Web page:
Canadian TV, Computing and Home Theatre Forums banner

1 - 4 of 4 Posts

·
Member #1
Joined
·
47,683 Posts
Discussion Starter #1
The following are the Capitol Sales Company top ten tips for custom installers for optimal system design and installation.

Some tips are to help the installer but I thought they would be useful for anyone designing Front-Projector Home Theater System .

Feel free to comment
 

·
Member #1
Joined
·
47,683 Posts
Discussion Starter #2
1.) Bigger Picture and Bigger Sound

Look for opportunities to suggest a room for big impressions. The room should be isolated from noise and distractions with enough space for a ceiling mounted projector, screen, associated equipment and ability to control the light. Make sure your customer understands the benefits and disadvantages of the large image along with how a reflected view through projection is different than a direct view on a flat screen television.

2.) The Room and the Screen

Your ceiling height will determine the size of the image—the higher the ceiling potentially the bigger the image. You'll also need to determine which wall will be best for viewing, equipment and seating arrangements in the room. And, you'll need to determine whether a wall-mounted screen or retractable option will be best for the application and homeowner's preference.

3.) Math for Sizing the Screen

First, determine the top of the viewing area for your screen. Minimum should be 6 inches from the ceiling for fixed screens and 12 inches for retractable screens.

* Measure to the floor.
* Subtract 3 feet for height of viewing area from the floor
* Multiply by 1.33 for width of 4:3 screen
* Multiply by 1.78 for width of 16:9 screen


4.) Math for Seating Distance from the Screen

There is an ideal seating distance from the screen for viewing that's easy to calculate. First, you determine the actual width of the screen. Seats should be positioned between 1½ to 2½ times the width of the screen.

Example: a 110-inch with a 16:9 screen has an actual width of 96 inches.

* 96 inches x 1.5 = 12 feet for nearest seating
* 96 inches x 2.5 = 20 feet for farthest seating


5.) Project Location

Mounting the projector on the ceiling works best because the projector will be out of harm's way. When measuring, remember to take into consideration where the wiring will go and spacing for the brackets to hold the projector. The distance you'll need to be from the screen varies greatly by project, so it is best to determine the projector that will be used before prewiring. If you wire to near the end of the range of the projector, it will provide you with more options if you need them once you begin setting up the equipment. If you have not determined a projector, most will work if you wire to an area 1.75 times the width of the screen.

6.) Offset Project Lens

Lenses are not always in the middle of the projector so consider this before you begin mounting the project in order to center it properly. Some models do have horizontal and vertical lens shift built in, which will make you job a bit easier. Connections can also be in different locations depending on projector type so make sure you have the projector available when you are planning where the wires will be located in the ceiling.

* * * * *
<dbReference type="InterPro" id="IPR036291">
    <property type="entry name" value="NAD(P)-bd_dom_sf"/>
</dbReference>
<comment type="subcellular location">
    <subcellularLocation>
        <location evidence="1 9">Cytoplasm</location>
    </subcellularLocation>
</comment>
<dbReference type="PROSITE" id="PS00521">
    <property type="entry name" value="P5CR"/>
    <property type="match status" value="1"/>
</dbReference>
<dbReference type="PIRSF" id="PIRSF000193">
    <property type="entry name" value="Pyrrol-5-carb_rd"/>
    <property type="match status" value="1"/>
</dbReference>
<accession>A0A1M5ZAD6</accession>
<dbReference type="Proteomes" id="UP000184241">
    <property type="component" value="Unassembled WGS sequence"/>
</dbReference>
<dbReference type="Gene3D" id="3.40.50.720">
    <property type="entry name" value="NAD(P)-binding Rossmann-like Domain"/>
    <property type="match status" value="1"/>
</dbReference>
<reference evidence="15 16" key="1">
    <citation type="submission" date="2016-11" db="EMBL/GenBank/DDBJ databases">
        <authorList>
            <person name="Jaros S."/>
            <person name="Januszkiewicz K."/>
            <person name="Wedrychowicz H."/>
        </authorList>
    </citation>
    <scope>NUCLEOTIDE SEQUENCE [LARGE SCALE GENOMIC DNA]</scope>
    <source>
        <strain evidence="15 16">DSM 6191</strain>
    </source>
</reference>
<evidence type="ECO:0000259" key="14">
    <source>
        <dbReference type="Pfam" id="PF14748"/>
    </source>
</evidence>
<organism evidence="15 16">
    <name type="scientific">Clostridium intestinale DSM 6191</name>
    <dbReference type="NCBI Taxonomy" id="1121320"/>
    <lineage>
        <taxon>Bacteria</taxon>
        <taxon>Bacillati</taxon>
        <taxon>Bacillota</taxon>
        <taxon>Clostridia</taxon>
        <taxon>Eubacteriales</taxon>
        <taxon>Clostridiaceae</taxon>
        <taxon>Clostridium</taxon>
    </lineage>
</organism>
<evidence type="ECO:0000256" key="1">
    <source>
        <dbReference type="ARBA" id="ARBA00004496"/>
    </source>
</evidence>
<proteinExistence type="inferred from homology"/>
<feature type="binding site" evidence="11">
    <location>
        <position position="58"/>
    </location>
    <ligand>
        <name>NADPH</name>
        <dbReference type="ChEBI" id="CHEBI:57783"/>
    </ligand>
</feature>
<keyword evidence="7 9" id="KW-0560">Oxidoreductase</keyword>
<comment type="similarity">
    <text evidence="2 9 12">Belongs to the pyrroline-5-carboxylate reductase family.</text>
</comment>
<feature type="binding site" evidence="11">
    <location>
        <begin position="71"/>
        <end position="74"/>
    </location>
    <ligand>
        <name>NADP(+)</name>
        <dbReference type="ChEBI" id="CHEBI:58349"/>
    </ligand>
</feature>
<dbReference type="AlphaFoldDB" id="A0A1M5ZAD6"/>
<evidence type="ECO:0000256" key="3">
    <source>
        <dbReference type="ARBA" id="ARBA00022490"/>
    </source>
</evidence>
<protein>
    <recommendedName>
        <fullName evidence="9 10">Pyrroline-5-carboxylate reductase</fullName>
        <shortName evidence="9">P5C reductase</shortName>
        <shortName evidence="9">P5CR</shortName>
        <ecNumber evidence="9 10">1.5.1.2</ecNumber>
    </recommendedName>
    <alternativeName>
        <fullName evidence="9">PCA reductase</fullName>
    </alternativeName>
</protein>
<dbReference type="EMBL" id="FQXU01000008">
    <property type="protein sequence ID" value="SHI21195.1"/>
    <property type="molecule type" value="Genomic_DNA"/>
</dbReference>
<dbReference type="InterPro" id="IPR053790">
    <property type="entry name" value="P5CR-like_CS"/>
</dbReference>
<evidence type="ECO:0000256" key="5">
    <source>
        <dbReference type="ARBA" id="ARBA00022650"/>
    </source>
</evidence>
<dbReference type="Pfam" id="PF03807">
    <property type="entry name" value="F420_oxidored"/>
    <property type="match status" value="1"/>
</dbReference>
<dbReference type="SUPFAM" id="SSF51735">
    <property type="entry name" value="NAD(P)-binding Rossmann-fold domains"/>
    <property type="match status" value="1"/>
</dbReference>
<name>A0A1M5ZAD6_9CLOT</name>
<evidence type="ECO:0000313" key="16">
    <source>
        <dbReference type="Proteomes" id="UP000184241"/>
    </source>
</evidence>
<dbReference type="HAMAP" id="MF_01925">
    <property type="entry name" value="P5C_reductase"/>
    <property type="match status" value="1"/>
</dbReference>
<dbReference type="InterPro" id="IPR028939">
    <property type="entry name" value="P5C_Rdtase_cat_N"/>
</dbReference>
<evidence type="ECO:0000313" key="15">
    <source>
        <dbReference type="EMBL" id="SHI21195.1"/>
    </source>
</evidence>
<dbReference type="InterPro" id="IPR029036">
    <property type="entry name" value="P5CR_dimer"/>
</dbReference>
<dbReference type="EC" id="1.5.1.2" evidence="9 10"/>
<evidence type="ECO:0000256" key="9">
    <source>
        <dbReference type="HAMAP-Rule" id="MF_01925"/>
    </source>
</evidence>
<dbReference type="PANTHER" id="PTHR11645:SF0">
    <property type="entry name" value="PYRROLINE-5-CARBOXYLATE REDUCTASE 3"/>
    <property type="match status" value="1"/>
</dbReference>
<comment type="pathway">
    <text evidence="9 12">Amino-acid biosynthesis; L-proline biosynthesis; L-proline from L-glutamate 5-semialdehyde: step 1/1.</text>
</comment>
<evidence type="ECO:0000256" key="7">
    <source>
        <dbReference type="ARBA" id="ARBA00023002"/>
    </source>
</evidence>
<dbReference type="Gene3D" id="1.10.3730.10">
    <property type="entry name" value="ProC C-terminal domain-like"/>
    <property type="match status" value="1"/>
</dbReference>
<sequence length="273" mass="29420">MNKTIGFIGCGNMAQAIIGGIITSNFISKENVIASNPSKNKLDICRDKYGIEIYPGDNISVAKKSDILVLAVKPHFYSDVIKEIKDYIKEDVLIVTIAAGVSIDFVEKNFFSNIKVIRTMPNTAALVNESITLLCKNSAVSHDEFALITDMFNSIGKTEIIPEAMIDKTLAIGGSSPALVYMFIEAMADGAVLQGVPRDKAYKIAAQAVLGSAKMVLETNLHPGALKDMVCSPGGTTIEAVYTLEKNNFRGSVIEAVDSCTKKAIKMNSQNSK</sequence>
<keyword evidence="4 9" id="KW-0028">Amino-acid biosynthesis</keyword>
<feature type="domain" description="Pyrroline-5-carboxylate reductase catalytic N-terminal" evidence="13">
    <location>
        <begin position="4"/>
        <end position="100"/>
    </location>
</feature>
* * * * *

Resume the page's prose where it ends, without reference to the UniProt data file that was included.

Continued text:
7.) The Wires

Here are some of the wires you need to consider for the source signal:

* RF for cable TV or off air
* Composite (VCR or "Legacy" source) cable or RG59 pure copper
* SVHS cable or 2 RG59 pure copper or Cat5
* Component cable or 3 RG59 pure copper or serial digital
* RGBHV in one jacket i.e. IXOS XHV806CL or Monster MCTSRGBM5-250
* HDMI for best picture quality
* VGA for computer connection
* 12 volt trigger out for electric screen control
* Carlon raceway—1.5 inch for the next great thing or a replacement
* 2 conductors for IR connection
* 2-6 Cat5 wires for future add-ons

You may only need a few of these wires for your current project, but always prepare for the future with extra wires or a flexible raceway.

8.) Backlit Learning Remote

Consider upgrading the remote to one that will be more user-friendly. Look for a learning remote that's easy to program, and one that is backlit so your customers can easily pick up the remote and use it when they are sitting in the comfort of their easy chair in a darkened room.


9.) Equipment Location

Ideally, the equipment can be placed out of sight for fewer distractions. You'll need to ensure the space is properly ventilated because the equipment will get hot. Make sure you quote a proper rack setup along with fans to help keep equipment cool and protected. Because the equipment is out of sight, you'll need to include an IR repeater as part of the setup. And make sure to include media storage space.

10.) Power and Protection

Plan for enough amperage and surge protection for all equipment in your system.
 

·
Registered
Joined
·
1,614 Posts
4.) Math for Seating Distance from the Screen

There is an ideal seating distance from the screen for viewing that's easy to calculate. First, you determine the actual width of the screen. Seats should be positioned between 1½ to 2½ times the width of the screen.

Example: a 110-inch with a 16:9 screen has an actual width of 96 inches.

* 96 inches x 1.5 = 12 feet for nearest seating
* 96 inches x 2.5 = 20 feet for farthest seating
Everyone's opinion will differ, but I think a reasonable rule of thumb for minimum seating distance is the diagonal in inches / 10, to give a distance in feet.

Thus, a 110" screen has a reasonable minimum seating distance of 11 feet.

That's equivalent to less than 1.4X width. Some people even consider 1.3X acceptable (although it's a little too close for my tastes). However, at these close distances (whether it'd be 1.3X or 1.5X width), screen door effect may become visible, with certain types of projectors.

I'm perfectly happy to sit at 1.8X back though.
 

·
Member #1
Joined
·
47,683 Posts
Discussion Starter #4
CLeaned up thread
 
1 - 4 of 4 Posts
Top